Bendis is a writer that does his best work in the crime genre, and while he is certainly in his element with Daredevil, he missteps on many levels. Matt Murdock’s life as a lawyer is pushed to the side, isolating half of the character’s adventures. Similarly, Foggy Nelson gets played more for slapstick humor than anything else. While Bendis had the noir tone of the series down pat, his penchant for decompressed and drawn out stories proves to be the undoing of his run. Events took forever to get going, and much of the series used a big twist, only to not follow up on it later. 

Fantastic Four
5. Stan Lee and Jack Kirby’s Fantastic Four run
This is a prime example of a good run that has become deified in the eyes of many. There is no denying the impact of the Fantastic Four; the initial issues revolutionized what superheroes could be, and the kind of stories that could be done with them. For all of the Galactus stories and new characters, a lot of the stories were much of the same, with Reed Richards constantly getting the team into financial trouble. This got more noticeable as Lee and Kirby’s run went on, and by the end of it, it is easy to tell that they were starting to run out of ideas. The art is impeccable and some of the concepts wonderfully new for the time, but it is more of a mix of brilliance with mediocrity than a complete string is success.

Action #775
4. Action Comics #775
The premise of this single issue is great, and definitely worthy of praise, but it is the execution that brings this one down. Much like Kingdom Come set the classic superheroes against their 1990s anti-hero equivalents; Action Comics #775 set Superman against The Authority-like team called The Elite. The idea was simple: show readers why the non-lethal heroism of Superman is better than the fight and kill style of The Elite. The problem comes from the storytelling methods. The pacing does not really flow, with a poor introduction of The Elite, and the final showdown fails to convey any of the action. The creators’ efforts are in the right place, but ultimately Action Comics #775 is just a disappointment on a good idea.

All-Star Superman
3. All-Star Superman
A multiple Eisner-winning title, Grant Morrison and Frank Quitely’s miniseries aimed to “strip the Man of Steel down to his timeless, essential elements.” What happened instead was a revelry in Silver Age goofiness, where plot points came and went, Superman was rendered without a personality and at many times felt like a supporting character in his own book. Quitely’s art does not help; characters expressions are hard to read, and many figures end up with exaggerated anatomy, or in Superman’s case, looking fat. All-Star Superman tried to make the Man of Steel inspiring, but in the end it came off as too alien to the concept of the character, and too staid to really have that uplifting effect it set out for.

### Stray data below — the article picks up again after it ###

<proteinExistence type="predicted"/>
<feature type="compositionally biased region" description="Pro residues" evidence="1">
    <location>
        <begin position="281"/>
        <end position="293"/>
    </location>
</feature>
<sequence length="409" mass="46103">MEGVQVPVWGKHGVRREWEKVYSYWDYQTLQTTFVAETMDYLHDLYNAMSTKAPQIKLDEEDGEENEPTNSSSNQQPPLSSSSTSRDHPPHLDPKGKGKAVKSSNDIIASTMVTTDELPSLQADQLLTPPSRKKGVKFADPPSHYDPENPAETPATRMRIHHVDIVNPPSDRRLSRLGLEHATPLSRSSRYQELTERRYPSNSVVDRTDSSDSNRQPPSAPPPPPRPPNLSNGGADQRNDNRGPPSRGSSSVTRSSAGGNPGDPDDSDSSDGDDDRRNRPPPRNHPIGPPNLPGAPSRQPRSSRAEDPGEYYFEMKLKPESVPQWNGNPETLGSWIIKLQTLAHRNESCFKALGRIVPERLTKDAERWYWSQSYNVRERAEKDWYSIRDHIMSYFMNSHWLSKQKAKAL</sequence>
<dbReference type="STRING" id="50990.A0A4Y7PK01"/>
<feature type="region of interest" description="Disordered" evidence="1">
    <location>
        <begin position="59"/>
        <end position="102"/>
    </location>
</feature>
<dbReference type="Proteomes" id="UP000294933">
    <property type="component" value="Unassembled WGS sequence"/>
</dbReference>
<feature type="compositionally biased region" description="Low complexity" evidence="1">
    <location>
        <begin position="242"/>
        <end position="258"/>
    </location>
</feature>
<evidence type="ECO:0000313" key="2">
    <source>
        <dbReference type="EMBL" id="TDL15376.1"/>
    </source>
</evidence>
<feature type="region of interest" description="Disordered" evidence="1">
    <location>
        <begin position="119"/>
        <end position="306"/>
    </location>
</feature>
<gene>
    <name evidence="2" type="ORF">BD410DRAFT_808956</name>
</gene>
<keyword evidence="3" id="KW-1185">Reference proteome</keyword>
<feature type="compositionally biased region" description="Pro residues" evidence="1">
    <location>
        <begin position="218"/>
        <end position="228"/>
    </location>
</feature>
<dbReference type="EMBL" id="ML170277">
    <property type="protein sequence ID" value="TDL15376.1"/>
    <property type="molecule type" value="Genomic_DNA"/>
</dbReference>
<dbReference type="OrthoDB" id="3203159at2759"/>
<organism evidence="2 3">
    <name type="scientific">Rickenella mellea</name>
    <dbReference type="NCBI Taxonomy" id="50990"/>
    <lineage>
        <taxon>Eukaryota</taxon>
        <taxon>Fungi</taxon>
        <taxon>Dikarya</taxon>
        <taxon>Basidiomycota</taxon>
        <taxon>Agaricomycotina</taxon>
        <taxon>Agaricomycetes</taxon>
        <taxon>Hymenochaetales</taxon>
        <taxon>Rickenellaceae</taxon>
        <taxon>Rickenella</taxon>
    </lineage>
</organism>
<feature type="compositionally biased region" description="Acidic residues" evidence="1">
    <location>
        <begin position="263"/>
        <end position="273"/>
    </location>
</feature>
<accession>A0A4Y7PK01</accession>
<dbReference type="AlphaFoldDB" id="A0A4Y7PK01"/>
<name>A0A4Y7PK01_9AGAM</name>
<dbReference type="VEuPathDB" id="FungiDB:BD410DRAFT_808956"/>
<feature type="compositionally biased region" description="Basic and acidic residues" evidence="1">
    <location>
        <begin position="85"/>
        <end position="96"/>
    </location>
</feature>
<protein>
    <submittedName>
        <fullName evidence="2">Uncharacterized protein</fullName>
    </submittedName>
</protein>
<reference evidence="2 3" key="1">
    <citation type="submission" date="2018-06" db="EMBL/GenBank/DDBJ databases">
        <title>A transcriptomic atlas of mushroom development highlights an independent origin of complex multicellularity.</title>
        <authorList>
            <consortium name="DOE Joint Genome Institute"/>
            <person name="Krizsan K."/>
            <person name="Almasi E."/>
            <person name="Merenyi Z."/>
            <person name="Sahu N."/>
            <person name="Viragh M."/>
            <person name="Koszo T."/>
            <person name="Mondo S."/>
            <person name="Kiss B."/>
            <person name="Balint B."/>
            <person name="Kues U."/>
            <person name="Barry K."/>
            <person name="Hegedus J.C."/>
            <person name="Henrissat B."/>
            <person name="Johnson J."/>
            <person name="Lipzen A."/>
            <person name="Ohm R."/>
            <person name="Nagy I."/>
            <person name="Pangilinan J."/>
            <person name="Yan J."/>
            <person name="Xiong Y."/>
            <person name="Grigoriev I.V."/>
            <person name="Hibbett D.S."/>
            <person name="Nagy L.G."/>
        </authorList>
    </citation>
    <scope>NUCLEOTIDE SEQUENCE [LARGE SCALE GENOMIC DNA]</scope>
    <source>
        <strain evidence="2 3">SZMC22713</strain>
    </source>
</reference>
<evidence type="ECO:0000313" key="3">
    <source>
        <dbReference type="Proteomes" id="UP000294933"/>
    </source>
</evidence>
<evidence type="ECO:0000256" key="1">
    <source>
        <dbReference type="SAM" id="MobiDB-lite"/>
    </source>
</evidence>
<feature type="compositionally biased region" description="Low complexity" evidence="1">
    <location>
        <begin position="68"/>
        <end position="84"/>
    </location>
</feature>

Dark Knight Returns
2. The Dark Knight Returns
Widely considered the best Batman story of all time, Frank Miller’s dystopian-future story is an odd take on the Dark Knight. There is no central plot to the comic, leaving only a forced fight scene between Superman and Batman as an out of place climax to the story. What truly damages is the book is Miller’s take on Batman. Gone are the traits that define Batman. The gothic atmosphere has been replaced with sterile militarization, and Batman went from a figure of the night who never kills to a hulking brute who has no problem using guns when necessary. While it was definitely a fresh take on Batman, The Dark Knight Returns falls flat due its misuse of the central character.

Watchmen
1. Watchmen
This is an interesting book. Widely considered the Citizen Kane of comics, Watchmen is almost universally praised and regarded as the standard every comic tries to match. It is meticulously plotted, and the effort that Alan Moore and Dave Gibbons put into the series is very visible. The problem is that for all the effort, the story is terrible. A murder mystery in name only, Moore seems to forget what the plot is for attempts at layered story telling, preferring form over substance. In its effort to deconstruct superheroes, Watchmen leaves the plot to suffer. When the big twist finally comes around, the story has been so muddled in tangents and despicable leads that the reader’s investment in the story is all but gone. Moore’s attempts to tie the murder plot in with his Cold War story comes off as clunky and forced. Ambitious in scope, but a victim of its banality and negativity, Watchmen is ultimately an example of a lot of hard work put in for a disappointing product.